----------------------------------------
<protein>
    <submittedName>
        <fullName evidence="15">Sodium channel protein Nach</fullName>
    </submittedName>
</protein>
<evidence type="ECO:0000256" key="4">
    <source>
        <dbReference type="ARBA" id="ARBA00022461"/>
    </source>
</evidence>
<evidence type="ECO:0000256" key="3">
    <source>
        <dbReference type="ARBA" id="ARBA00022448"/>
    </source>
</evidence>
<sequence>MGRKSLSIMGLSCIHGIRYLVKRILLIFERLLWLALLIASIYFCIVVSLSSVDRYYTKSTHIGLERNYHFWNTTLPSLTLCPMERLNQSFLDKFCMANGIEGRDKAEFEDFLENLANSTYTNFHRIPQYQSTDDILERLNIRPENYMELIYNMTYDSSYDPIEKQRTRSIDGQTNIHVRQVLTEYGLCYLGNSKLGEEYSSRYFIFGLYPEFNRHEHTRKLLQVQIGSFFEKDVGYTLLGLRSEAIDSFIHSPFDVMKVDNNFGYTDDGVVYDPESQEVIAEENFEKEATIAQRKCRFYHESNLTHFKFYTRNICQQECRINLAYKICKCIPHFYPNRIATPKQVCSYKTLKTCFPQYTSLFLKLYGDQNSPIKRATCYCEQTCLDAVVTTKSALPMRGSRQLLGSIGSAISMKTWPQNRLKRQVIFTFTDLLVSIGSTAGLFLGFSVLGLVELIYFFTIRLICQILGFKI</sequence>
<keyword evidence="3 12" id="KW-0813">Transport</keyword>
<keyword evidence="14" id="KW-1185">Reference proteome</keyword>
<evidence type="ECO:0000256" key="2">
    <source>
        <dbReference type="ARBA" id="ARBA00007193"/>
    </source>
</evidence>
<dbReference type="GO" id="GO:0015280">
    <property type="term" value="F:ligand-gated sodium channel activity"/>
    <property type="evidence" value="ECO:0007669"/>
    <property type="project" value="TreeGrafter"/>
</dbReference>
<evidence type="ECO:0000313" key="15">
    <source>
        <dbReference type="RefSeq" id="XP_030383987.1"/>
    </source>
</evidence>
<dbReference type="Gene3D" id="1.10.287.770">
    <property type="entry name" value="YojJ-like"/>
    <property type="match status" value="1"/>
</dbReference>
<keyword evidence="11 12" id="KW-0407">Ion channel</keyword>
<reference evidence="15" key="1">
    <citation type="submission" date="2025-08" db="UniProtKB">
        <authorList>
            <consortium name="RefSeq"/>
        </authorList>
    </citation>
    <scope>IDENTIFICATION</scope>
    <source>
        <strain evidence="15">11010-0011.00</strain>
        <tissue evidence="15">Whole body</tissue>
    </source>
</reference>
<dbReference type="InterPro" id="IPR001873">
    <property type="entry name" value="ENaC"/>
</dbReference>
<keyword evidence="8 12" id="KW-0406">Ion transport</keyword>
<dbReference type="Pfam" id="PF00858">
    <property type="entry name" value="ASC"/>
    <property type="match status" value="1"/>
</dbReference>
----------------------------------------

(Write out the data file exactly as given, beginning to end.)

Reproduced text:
<protein>
    <submittedName>
        <fullName evidence="15">Sodium channel protein Nach</fullName>
    </submittedName>
</protein>
<evidence type="ECO:0000256" key="4">
    <source>
        <dbReference type="ARBA" id="ARBA00022461"/>
    </source>
</evidence>
<evidence type="ECO:0000256" key="3">
    <source>
        <dbReference type="ARBA" id="ARBA00022448"/>
    </source>
</evidence>
<sequence>MGRKSLSIMGLSCIHGIRYLVKRILLIFERLLWLALLIASIYFCIVVSLSSVDRYYTKSTHIGLERNYHFWNTTLPSLTLCPMERLNQSFLDKFCMANGIEGRDKAEFEDFLENLANSTYTNFHRIPQYQSTDDILERLNIRPENYMELIYNMTYDSSYDPIEKQRTRSIDGQTNIHVRQVLTEYGLCYLGNSKLGEEYSSRYFIFGLYPEFNRHEHTRKLLQVQIGSFFEKDVGYTLLGLRSEAIDSFIHSPFDVMKVDNNFGYTDDGVVYDPESQEVIAEENFEKEATIAQRKCRFYHESNLTHFKFYTRNICQQECRINLAYKICKCIPHFYPNRIATPKQVCSYKTLKTCFPQYTSLFLKLYGDQNSPIKRATCYCEQTCLDAVVTTKSALPMRGSRQLLGSIGSAISMKTWPQNRLKRQVIFTFTDLLVSIGSTAGLFLGFSVLGLVELIYFFTIRLICQILGFKI</sequence>
<keyword evidence="3 12" id="KW-0813">Transport</keyword>
<keyword evidence="14" id="KW-1185">Reference proteome</keyword>
<evidence type="ECO:0000256" key="2">
    <source>
        <dbReference type="ARBA" id="ARBA00007193"/>
    </source>
</evidence>
<dbReference type="GO" id="GO:0015280">
    <property type="term" value="F:ligand-gated sodium channel activity"/>
    <property type="evidence" value="ECO:0007669"/>
    <property type="project" value="TreeGrafter"/>
</dbReference>
<evidence type="ECO:0000313" key="15">
    <source>
        <dbReference type="RefSeq" id="XP_030383987.1"/>
    </source>
</evidence>
<dbReference type="Gene3D" id="1.10.287.770">
    <property type="entry name" value="YojJ-like"/>
    <property type="match status" value="1"/>
</dbReference>
<keyword evidence="11 12" id="KW-0407">Ion channel</keyword>
<reference evidence="15" key="1">
    <citation type="submission" date="2025-08" db="UniProtKB">
        <authorList>
            <consortium name="RefSeq"/>
        </authorList>
    </citation>
    <scope>IDENTIFICATION</scope>
    <source>
        <strain evidence="15">11010-0011.00</strain>
        <tissue evidence="15">Whole body</tissue>
    </source>
</reference>
<dbReference type="InterPro" id="IPR001873">
    <property type="entry name" value="ENaC"/>
</dbReference>
<keyword evidence="8 12" id="KW-0406">Ion transport</keyword>
<dbReference type="Pfam" id="PF00858">
    <property type="entry name" value="ASC"/>
    <property type="match status" value="1"/>
</dbReference>